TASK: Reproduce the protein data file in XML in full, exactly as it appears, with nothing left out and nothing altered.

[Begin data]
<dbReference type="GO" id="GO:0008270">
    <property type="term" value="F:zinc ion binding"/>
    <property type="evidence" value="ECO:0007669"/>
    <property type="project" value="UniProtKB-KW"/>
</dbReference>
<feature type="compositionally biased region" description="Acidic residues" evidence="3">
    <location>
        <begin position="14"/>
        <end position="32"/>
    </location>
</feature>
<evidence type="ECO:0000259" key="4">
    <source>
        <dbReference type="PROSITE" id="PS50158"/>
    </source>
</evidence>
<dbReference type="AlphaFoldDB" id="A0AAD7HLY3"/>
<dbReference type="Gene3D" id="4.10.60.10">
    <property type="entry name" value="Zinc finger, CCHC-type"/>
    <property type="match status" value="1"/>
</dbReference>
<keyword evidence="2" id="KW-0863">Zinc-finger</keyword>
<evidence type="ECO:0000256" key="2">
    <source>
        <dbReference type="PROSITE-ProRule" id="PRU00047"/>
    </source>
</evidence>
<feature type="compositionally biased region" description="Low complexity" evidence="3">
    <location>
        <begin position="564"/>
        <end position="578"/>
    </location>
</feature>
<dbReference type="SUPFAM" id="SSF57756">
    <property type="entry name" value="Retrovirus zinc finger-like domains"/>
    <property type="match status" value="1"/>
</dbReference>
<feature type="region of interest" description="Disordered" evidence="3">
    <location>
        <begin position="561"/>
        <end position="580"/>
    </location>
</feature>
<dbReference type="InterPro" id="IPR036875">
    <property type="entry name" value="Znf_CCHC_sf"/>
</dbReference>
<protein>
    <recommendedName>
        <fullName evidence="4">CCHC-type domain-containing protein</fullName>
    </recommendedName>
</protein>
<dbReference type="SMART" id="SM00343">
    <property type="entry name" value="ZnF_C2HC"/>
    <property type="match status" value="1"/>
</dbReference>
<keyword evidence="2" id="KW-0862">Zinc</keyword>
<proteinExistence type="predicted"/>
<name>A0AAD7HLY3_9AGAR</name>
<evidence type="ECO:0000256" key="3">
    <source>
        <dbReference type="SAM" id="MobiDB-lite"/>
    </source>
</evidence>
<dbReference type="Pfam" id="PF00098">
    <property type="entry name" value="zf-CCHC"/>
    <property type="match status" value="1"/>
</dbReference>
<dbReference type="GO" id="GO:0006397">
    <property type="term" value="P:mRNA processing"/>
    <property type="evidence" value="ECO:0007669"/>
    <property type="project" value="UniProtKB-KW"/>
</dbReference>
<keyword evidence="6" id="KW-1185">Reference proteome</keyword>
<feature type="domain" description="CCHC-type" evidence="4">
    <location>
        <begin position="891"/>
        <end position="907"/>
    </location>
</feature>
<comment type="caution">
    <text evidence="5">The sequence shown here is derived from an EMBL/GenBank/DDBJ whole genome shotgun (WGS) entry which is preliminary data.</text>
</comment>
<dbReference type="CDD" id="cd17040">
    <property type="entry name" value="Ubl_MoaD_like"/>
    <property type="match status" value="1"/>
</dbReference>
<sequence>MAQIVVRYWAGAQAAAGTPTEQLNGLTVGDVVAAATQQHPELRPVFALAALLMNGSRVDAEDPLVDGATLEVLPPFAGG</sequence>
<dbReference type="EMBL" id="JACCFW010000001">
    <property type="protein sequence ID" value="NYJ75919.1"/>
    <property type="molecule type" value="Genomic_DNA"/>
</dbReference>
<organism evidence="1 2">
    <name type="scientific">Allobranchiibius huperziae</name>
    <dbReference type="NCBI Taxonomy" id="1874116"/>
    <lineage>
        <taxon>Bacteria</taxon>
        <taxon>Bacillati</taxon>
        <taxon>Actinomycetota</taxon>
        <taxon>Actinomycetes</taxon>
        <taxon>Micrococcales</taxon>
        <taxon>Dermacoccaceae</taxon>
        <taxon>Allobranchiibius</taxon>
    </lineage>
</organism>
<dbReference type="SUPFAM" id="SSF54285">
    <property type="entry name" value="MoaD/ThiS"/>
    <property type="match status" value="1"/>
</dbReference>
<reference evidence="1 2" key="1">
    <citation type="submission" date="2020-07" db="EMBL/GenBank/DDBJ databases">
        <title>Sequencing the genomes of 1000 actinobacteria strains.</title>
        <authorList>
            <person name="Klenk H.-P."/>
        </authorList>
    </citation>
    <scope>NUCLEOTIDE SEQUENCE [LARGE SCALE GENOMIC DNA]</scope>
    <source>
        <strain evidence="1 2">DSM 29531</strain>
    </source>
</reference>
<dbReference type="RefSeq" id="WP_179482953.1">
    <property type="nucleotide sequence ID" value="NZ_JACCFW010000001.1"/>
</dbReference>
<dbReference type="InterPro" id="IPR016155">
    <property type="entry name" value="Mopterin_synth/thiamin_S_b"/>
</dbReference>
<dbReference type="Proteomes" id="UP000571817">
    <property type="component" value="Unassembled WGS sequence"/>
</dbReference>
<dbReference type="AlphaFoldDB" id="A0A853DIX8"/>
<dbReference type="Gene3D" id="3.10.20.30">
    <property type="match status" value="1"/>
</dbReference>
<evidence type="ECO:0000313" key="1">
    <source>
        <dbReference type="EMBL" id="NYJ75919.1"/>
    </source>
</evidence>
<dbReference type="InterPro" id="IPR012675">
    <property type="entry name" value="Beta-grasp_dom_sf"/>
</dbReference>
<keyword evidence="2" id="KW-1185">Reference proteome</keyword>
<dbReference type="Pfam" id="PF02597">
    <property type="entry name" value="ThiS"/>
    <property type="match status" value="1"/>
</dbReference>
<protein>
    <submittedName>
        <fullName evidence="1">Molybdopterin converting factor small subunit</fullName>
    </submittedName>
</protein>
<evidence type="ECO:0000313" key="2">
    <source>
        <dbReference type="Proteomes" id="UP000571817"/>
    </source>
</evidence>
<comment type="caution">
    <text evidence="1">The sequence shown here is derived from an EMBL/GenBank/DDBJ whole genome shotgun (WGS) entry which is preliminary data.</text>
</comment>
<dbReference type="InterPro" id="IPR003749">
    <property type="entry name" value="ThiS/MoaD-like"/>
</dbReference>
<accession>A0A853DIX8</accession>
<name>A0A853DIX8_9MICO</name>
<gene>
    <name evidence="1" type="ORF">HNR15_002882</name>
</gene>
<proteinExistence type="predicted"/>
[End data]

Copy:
<dbReference type="GO" id="GO:0008270">
    <property type="term" value="F:zinc ion binding"/>
    <property type="evidence" value="ECO:0007669"/>
    <property type="project" value="UniProtKB-KW"/>
</dbReference>
<feature type="compositionally biased region" description="Acidic residues" evidence="3">
    <location>
        <begin position="14"/>
        <end position="32"/>
    </location>
</feature>
<evidence type="ECO:0000259" key="4">
    <source>
        <dbReference type="PROSITE" id="PS50158"/>
    </source>
</evidence>
<dbReference type="AlphaFoldDB" id="A0AAD7HLY3"/>
<dbReference type="Gene3D" id="4.10.60.10">
    <property type="entry name" value="Zinc finger, CCHC-type"/>
    <property type="match status" value="1"/>
</dbReference>
<keyword evidence="2" id="KW-0863">Zinc-finger</keyword>
<evidence type="ECO:0000256" key="2">
    <source>
        <dbReference type="PROSITE-ProRule" id="PRU00047"/>
    </source>
</evidence>
<feature type="compositionally biased region" description="Low complexity" evidence="3">
    <location>
        <begin position="564"/>
        <end position="578"/>
    </location>
</feature>
<dbReference type="SUPFAM" id="SSF57756">
    <property type="entry name" value="Retrovirus zinc finger-like domains"/>
    <property type="match status" value="1"/>
</dbReference>
<feature type="region of interest" description="Disordered" evidence="3">
    <location>
        <begin position="561"/>
        <end position="580"/>
    </location>
</feature>
<dbReference type="InterPro" id="IPR036875">
    <property type="entry name" value="Znf_CCHC_sf"/>
</dbReference>
<protein>
    <recommendedName>
        <fullName evidence="4">CCHC-type domain-containing protein</fullName>
    </recommendedName>
</protein>
<dbReference type="SMART" id="SM00343">
    <property type="entry name" value="ZnF_C2HC"/>
    <property type="match status" value="1"/>
</dbReference>
<keyword evidence="2" id="KW-0862">Zinc</keyword>
<proteinExistence type="predicted"/>
<name>A0AAD7HLY3_9AGAR</name>
<evidence type="ECO:0000256" key="3">
    <source>
        <dbReference type="SAM" id="MobiDB-lite"/>
    </source>
</evidence>
<dbReference type="Pfam" id="PF00098">
    <property type="entry name" value="zf-CCHC"/>
    <property type="match status" value="1"/>
</dbReference>
<dbReference type="GO" id="GO:0006397">
    <property type="term" value="P:mRNA processing"/>
    <property type="evidence" value="ECO:0007669"/>
    <property type="project" value="UniProtKB-KW"/>
</dbReference>
<keyword evidence="6" id="KW-1185">Reference proteome</keyword>
<feature type="domain" description="CCHC-type" evidence="4">
    <location>
        <begin position="891"/>
        <end position="907"/>
    </location>
</feature>
<comment type="caution">
    <text evidence="5">The sequence shown here is derived from an EMBL/GenBank/DDBJ whole genome shotgun (WGS) entry which is preliminary data.</text>
</comment>
<dbReference type="CDD" id="cd17040">
    <property type="entry name" value="Ubl_MoaD_like"/>
    <property type="match status" value="1"/>
</dbReference>
<sequence>MAQIVVRYWAGAQAAAGTPTEQLNGLTVGDVVAAATQQHPELRPVFALAALLMNGSRVDAEDPLVDGATLEVLPPFAGG</sequence>
<dbReference type="EMBL" id="JACCFW010000001">
    <property type="protein sequence ID" value="NYJ75919.1"/>
    <property type="molecule type" value="Genomic_DNA"/>
</dbReference>
<organism evidence="1 2">
    <name type="scientific">Allobranchiibius huperziae</name>
    <dbReference type="NCBI Taxonomy" id="1874116"/>
    <lineage>
        <taxon>Bacteria</taxon>
        <taxon>Bacillati</taxon>
        <taxon>Actinomycetota</taxon>
        <taxon>Actinomycetes</taxon>
        <taxon>Micrococcales</taxon>
        <taxon>Dermacoccaceae</taxon>
        <taxon>Allobranchiibius</taxon>
    </lineage>
</organism>
<dbReference type="SUPFAM" id="SSF54285">
    <property type="entry name" value="MoaD/ThiS"/>
    <property type="match status" value="1"/>
</dbReference>
<reference evidence="1 2" key="1">
    <citation type="submission" date="2020-07" db="EMBL/GenBank/DDBJ databases">
        <title>Sequencing the genomes of 1000 actinobacteria strains.</title>
        <authorList>
            <person name="Klenk H.-P."/>
        </authorList>
    </citation>
    <scope>NUCLEOTIDE SEQUENCE [LARGE SCALE GENOMIC DNA]</scope>
    <source>
        <strain evidence="1 2">DSM 29531</strain>
    </source>
</reference>
<dbReference type="RefSeq" id="WP_179482953.1">
    <property type="nucleotide sequence ID" value="NZ_JACCFW010000001.1"/>
</dbReference>
<dbReference type="InterPro" id="IPR016155">
    <property type="entry name" value="Mopterin_synth/thiamin_S_b"/>
</dbReference>
<dbReference type="Proteomes" id="UP000571817">
    <property type="component" value="Unassembled WGS sequence"/>
</dbReference>
<dbReference type="AlphaFoldDB" id="A0A853DIX8"/>
<dbReference type="Gene3D" id="3.10.20.30">
    <property type="match status" value="1"/>
</dbReference>
<evidence type="ECO:0000313" key="1">
    <source>
        <dbReference type="EMBL" id="NYJ75919.1"/>
    </source>
</evidence>
<dbReference type="InterPro" id="IPR012675">
    <property type="entry name" value="Beta-grasp_dom_sf"/>
</dbReference>
<keyword evidence="2" id="KW-1185">Reference proteome</keyword>
<dbReference type="Pfam" id="PF02597">
    <property type="entry name" value="ThiS"/>
    <property type="match status" value="1"/>
</dbReference>
<protein>
    <submittedName>
        <fullName evidence="1">Molybdopterin converting factor small subunit</fullName>
    </submittedName>
</protein>
<evidence type="ECO:0000313" key="2">
    <source>
        <dbReference type="Proteomes" id="UP000571817"/>
    </source>
</evidence>
<comment type="caution">
    <text evidence="1">The sequence shown here is derived from an EMBL/GenBank/DDBJ whole genome shotgun (WGS) entry which is preliminary data.</text>
</comment>
<dbReference type="InterPro" id="IPR003749">
    <property type="entry name" value="ThiS/MoaD-like"/>
</dbReference>
<accession>A0A853DIX8</accession>
<name>A0A853DIX8_9MICO</name>
<gene>
    <name evidence="1" type="ORF">HNR15_002882</name>
</gene>
<proteinExistence type="predicted"/>